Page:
From The Newsletter, 29 August 1959.
Transcribed by Christian Hogsbjerg.
Holidaying in north Dorset, I visited Hambledon Hill, between Shaftesbury and Blandford, the scene of a tragic episode of England’s great civil war.
Here two or three thousand peasants from this area and the neighbouring parts of Wiltshire and Somerset, banded together under the name of ‘clubmen’ to keep the war out of their vicinity, clashed with and were bloodily crushed by Cromwell’s victorious army.
This was in August 1645, after the decisive defeat of the royalists at Naseby; by their militant neutralism the ‘clubmen’ were objectively helping to cover the royalist retreat.
Also, the lists of those captured at Hambledon Hill leave no doubt that this peasant movement had been well penetrated by royalist agents.
But the question remains, why did a substantial body of the peasantry in this region take up at that time an embittered ‘plague-on-both-your-houses’ attitude in so historic a conflict? A Soviet historian of that period, Arkhangelsky, has suggested that the key may be found in what had happened in this self-same corner of England, where Dorset, Wiltshire and Somerset meet, only two years previously.
Many of the local peasants, encouraged by the first parliamentary victories, had risen in revolt in the spring of 1643, levelled the enclosures put up by the gentry, and attacked their manor-houses – only to be put down with fire and sword on behalf of the Parliament by Edmund Ludlow, who had taken over as captain of Wardour Castle, one of the local strongholds.
Ringleaders to the number of twenty-eight were sent to London for punishment, and the peasants were taught very thoroughly that the parliamentary cause was not what they had thought it to be.
That experience may well have contributed to creating the mood that led to the sad business at Hambledon Hill.
More broadly, the disappointment of the masses of the people in both town and country with the revolutionary regime of Cromwell, as it dealt with their elementary interests, certainly did much to make possible the restoration of the Stuarts; just as Robespierre and the Jacobins were later, in France, by antagonizing their plebeian supporters, to prepare their own path to the guillotine at Thermidor.
A case has just been argued without success in a Moscow court on behalf of the heir of Sir Arthur Conan Doyle, who hoped to get at last a cut from the fat profits that Soviet publishers have for years been making from Russian editions of his father’s stories about Sherlock Holmes.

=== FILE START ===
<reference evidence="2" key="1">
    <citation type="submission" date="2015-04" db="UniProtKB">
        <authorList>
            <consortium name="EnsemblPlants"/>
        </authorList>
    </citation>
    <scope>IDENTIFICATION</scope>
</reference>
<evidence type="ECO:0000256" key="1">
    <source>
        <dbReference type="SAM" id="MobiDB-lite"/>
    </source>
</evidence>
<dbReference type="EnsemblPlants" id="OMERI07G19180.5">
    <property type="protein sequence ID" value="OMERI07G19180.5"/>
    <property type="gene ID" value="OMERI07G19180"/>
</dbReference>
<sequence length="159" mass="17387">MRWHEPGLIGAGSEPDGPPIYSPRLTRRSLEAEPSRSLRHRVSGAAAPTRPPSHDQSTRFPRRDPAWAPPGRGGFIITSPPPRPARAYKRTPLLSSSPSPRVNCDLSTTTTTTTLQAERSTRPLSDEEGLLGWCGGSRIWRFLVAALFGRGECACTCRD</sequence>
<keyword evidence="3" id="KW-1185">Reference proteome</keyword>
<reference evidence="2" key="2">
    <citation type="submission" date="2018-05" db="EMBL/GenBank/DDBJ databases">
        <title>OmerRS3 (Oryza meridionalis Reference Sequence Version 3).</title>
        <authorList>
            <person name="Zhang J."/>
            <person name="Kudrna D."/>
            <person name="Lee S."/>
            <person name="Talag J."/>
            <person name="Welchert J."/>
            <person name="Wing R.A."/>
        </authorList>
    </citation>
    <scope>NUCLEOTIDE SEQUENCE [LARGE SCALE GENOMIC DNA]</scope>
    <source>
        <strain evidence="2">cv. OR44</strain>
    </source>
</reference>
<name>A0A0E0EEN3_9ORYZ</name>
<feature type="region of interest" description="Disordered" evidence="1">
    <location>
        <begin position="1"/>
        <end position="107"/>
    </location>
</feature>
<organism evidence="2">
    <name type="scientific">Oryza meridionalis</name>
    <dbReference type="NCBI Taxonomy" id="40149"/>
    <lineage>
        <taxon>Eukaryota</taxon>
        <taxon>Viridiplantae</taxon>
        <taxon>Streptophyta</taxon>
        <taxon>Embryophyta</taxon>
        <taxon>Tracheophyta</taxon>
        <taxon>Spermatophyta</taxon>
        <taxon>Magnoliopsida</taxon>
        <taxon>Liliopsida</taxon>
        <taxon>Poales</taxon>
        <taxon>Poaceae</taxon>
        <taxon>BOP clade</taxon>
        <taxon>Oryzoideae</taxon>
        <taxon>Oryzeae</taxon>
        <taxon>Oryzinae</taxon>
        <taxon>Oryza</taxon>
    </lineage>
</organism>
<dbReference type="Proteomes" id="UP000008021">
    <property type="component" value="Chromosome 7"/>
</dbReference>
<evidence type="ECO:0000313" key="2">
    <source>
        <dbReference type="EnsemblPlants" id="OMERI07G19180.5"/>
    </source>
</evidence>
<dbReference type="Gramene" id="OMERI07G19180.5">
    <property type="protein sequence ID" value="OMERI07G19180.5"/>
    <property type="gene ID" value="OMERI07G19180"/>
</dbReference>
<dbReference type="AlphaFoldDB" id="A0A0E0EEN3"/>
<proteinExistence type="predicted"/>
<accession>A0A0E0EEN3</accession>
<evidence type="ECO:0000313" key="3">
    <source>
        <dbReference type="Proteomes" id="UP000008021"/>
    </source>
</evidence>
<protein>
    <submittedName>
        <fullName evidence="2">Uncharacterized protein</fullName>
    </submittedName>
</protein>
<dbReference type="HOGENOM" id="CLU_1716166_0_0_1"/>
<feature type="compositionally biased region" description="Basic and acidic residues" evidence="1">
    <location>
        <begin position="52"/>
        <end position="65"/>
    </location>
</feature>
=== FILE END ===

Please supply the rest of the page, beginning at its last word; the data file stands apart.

This and the recent to-do about a possible pirated version of My Fair Lady being produced in Moscow, have for their background the fact that Russia is not a party to the international copyright convention.
This means that the Soviet authorities are not obliged to pay royalties for foreign books they translate and publish in Russia: also, of course, that foreigners may freely translate and publish abroad any Russian book they choose, without royalties being payable to anyone in Russia.
This situation enables the Soviet authorities to single out certain foreign authors for payment of royalties on a ‘grace and favour’ basis, by way of exception.
Liam O’Flaherty, in his book I Went to Russia (1931), gives a glimpse of how this method is used to win friends and influence people in the literary world.
hen he visited the ‘Bureau of Revolutionary Literature’ in Moscow he was asked to contribute to a questionnaire on writers’ attitudes in the event of war.
‘“Why pick on me?” I thought. “My teeth are bad and my liver is diseased. But still ... I have only eight roubles and I’m far from home.”
‘So I wrote, God forgive me, having no intention of ever again firing a shot at anybody but my creditors: “Should capitalist Europe declare war on the Soviet Union, I’ll make war on capitalist Europe with every means in my power.”
‘This warlike statement was received with deafening applause and I grew rather sorry I was not of the stuff with which they make heroes.
‘But in any case, my answer served its immediate purpose. The cashier at once paid me for a story which had been printed in the Bureau’s magazine five years previously. I was informed that on the following day the State Publishing House would pay me a thousand roubles on account of royalties due to me.’
Last updated on 12.10.2011